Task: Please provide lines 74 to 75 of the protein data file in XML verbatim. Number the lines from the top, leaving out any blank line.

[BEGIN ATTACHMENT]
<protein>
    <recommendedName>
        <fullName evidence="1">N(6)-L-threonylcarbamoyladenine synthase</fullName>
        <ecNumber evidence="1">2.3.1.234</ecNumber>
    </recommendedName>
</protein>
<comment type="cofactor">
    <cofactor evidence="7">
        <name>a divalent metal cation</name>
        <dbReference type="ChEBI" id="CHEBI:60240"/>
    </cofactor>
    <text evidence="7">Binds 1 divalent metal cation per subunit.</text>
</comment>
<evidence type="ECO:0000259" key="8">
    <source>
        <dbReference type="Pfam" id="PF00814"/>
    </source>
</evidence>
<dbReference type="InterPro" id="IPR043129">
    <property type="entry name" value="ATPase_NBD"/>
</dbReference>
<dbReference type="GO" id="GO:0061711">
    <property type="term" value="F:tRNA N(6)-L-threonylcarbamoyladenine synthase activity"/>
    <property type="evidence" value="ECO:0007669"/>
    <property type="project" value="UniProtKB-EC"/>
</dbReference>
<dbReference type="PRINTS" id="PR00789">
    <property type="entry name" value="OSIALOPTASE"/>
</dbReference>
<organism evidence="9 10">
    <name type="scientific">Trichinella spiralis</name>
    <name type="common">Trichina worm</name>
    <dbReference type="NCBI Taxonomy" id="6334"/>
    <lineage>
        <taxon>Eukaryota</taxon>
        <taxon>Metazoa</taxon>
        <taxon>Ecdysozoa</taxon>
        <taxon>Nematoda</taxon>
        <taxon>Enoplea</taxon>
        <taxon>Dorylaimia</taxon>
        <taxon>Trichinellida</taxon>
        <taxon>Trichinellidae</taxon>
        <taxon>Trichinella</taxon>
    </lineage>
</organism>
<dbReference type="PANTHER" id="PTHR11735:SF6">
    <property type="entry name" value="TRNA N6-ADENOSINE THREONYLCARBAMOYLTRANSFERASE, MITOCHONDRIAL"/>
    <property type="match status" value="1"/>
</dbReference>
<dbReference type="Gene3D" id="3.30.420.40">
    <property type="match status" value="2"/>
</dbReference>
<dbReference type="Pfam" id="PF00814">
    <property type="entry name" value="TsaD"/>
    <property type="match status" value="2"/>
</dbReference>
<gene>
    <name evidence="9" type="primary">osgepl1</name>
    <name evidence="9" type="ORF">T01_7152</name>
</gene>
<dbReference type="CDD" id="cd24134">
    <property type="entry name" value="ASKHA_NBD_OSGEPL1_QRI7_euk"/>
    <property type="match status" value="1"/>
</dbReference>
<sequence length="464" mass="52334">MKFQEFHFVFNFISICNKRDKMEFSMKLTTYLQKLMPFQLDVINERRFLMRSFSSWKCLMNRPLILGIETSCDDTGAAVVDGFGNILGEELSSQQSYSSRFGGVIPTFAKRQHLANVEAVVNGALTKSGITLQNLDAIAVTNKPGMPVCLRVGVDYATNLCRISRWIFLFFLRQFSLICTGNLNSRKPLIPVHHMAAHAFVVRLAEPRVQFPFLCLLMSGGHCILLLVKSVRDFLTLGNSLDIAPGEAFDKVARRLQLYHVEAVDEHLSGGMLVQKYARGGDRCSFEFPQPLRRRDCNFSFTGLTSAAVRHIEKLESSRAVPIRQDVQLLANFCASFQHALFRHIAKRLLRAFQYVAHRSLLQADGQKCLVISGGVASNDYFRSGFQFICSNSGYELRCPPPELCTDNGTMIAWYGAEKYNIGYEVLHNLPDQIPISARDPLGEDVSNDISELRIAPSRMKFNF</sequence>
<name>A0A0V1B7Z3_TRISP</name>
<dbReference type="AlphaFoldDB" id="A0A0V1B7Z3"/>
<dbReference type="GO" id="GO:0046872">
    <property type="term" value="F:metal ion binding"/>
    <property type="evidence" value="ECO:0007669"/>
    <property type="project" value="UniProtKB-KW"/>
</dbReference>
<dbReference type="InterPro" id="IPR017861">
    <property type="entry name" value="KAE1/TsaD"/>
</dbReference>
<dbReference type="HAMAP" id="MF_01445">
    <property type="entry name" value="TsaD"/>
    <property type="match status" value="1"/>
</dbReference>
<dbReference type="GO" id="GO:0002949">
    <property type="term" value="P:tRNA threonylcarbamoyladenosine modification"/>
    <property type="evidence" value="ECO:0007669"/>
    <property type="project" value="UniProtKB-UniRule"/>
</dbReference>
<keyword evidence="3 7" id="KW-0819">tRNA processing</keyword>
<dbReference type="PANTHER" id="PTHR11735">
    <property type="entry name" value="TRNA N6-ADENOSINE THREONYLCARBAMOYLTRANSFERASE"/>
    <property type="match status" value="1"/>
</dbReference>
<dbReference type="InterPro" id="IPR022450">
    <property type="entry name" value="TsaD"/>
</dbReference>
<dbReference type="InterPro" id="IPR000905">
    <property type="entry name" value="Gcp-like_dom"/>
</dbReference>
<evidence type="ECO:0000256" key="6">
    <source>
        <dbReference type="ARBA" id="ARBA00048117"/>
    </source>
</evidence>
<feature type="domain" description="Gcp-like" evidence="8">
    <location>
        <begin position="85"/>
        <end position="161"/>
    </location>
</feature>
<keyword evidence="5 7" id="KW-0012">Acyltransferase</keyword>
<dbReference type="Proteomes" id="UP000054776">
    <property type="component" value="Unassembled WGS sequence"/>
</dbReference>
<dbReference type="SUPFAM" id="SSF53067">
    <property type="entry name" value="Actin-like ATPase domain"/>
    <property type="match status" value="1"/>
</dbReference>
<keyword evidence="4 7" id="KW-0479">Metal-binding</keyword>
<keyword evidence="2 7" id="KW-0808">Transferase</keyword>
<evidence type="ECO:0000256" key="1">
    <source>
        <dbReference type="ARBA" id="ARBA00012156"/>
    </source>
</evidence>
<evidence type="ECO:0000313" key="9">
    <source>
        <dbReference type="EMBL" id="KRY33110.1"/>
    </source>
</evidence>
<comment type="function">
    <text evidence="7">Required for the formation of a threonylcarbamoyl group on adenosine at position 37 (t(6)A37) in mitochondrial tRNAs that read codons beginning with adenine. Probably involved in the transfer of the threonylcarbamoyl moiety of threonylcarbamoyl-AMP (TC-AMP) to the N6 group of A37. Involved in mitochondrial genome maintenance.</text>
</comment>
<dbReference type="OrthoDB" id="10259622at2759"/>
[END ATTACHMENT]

    <property type="entry name" value="KAE1/TsaD"/>
</dbReference>